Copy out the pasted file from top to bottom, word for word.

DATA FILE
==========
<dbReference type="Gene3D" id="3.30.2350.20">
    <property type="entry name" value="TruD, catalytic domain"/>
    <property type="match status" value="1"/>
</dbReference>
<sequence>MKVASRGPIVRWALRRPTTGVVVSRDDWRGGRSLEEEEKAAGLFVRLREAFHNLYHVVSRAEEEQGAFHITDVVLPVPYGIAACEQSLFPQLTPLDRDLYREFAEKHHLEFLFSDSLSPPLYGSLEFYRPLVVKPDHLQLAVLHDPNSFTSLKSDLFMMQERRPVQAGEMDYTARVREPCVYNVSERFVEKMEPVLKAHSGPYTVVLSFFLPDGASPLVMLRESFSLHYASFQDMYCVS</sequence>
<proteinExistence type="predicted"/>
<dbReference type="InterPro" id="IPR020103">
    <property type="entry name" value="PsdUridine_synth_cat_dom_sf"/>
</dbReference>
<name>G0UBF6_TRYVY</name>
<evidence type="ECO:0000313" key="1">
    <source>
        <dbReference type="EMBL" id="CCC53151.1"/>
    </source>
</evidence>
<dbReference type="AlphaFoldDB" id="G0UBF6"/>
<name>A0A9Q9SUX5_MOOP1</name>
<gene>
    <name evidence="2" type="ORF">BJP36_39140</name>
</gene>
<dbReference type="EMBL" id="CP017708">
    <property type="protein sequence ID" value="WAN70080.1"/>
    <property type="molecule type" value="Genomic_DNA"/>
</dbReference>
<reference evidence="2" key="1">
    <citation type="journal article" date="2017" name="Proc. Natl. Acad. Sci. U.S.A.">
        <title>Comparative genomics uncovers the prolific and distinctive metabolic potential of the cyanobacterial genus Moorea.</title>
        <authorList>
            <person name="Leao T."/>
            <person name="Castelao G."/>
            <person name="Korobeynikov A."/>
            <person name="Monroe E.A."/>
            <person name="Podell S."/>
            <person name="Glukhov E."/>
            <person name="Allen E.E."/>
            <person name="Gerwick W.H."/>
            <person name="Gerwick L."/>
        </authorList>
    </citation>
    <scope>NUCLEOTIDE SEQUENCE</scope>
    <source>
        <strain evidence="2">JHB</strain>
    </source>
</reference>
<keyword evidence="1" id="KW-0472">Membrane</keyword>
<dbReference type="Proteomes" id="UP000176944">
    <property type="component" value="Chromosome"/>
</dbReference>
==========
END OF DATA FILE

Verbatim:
<dbReference type="Gene3D" id="3.30.2350.20">
    <property type="entry name" value="TruD, catalytic domain"/>
    <property type="match status" value="1"/>
</dbReference>
<sequence>MKVASRGPIVRWALRRPTTGVVVSRDDWRGGRSLEEEEKAAGLFVRLREAFHNLYHVVSRAEEEQGAFHITDVVLPVPYGIAACEQSLFPQLTPLDRDLYREFAEKHHLEFLFSDSLSPPLYGSLEFYRPLVVKPDHLQLAVLHDPNSFTSLKSDLFMMQERRPVQAGEMDYTARVREPCVYNVSERFVEKMEPVLKAHSGPYTVVLSFFLPDGASPLVMLRESFSLHYASFQDMYCVS</sequence>
<proteinExistence type="predicted"/>
<dbReference type="InterPro" id="IPR020103">
    <property type="entry name" value="PsdUridine_synth_cat_dom_sf"/>
</dbReference>
<name>G0UBF6_TRYVY</name>
<evidence type="ECO:0000313" key="1">
    <source>
        <dbReference type="EMBL" id="CCC53151.1"/>
    </source>
</evidence>
<dbReference type="AlphaFoldDB" id="G0UBF6"/>
<name>A0A9Q9SUX5_MOOP1</name>
<gene>
    <name evidence="2" type="ORF">BJP36_39140</name>
</gene>
<dbReference type="EMBL" id="CP017708">
    <property type="protein sequence ID" value="WAN70080.1"/>
    <property type="molecule type" value="Genomic_DNA"/>
</dbReference>
<reference evidence="2" key="1">
    <citation type="journal article" date="2017" name="Proc. Natl. Acad. Sci. U.S.A.">
        <title>Comparative genomics uncovers the prolific and distinctive metabolic potential of the cyanobacterial genus Moorea.</title>
        <authorList>
            <person name="Leao T."/>
            <person name="Castelao G."/>
            <person name="Korobeynikov A."/>
            <person name="Monroe E.A."/>
            <person name="Podell S."/>
            <person name="Glukhov E."/>
            <person name="Allen E.E."/>
            <person name="Gerwick W.H."/>
            <person name="Gerwick L."/>
        </authorList>
    </citation>
    <scope>NUCLEOTIDE SEQUENCE</scope>
    <source>
        <strain evidence="2">JHB</strain>
    </source>
</reference>
<keyword evidence="1" id="KW-0472">Membrane</keyword>
<dbReference type="Proteomes" id="UP000176944">
    <property type="component" value="Chromosome"/>
</dbReference>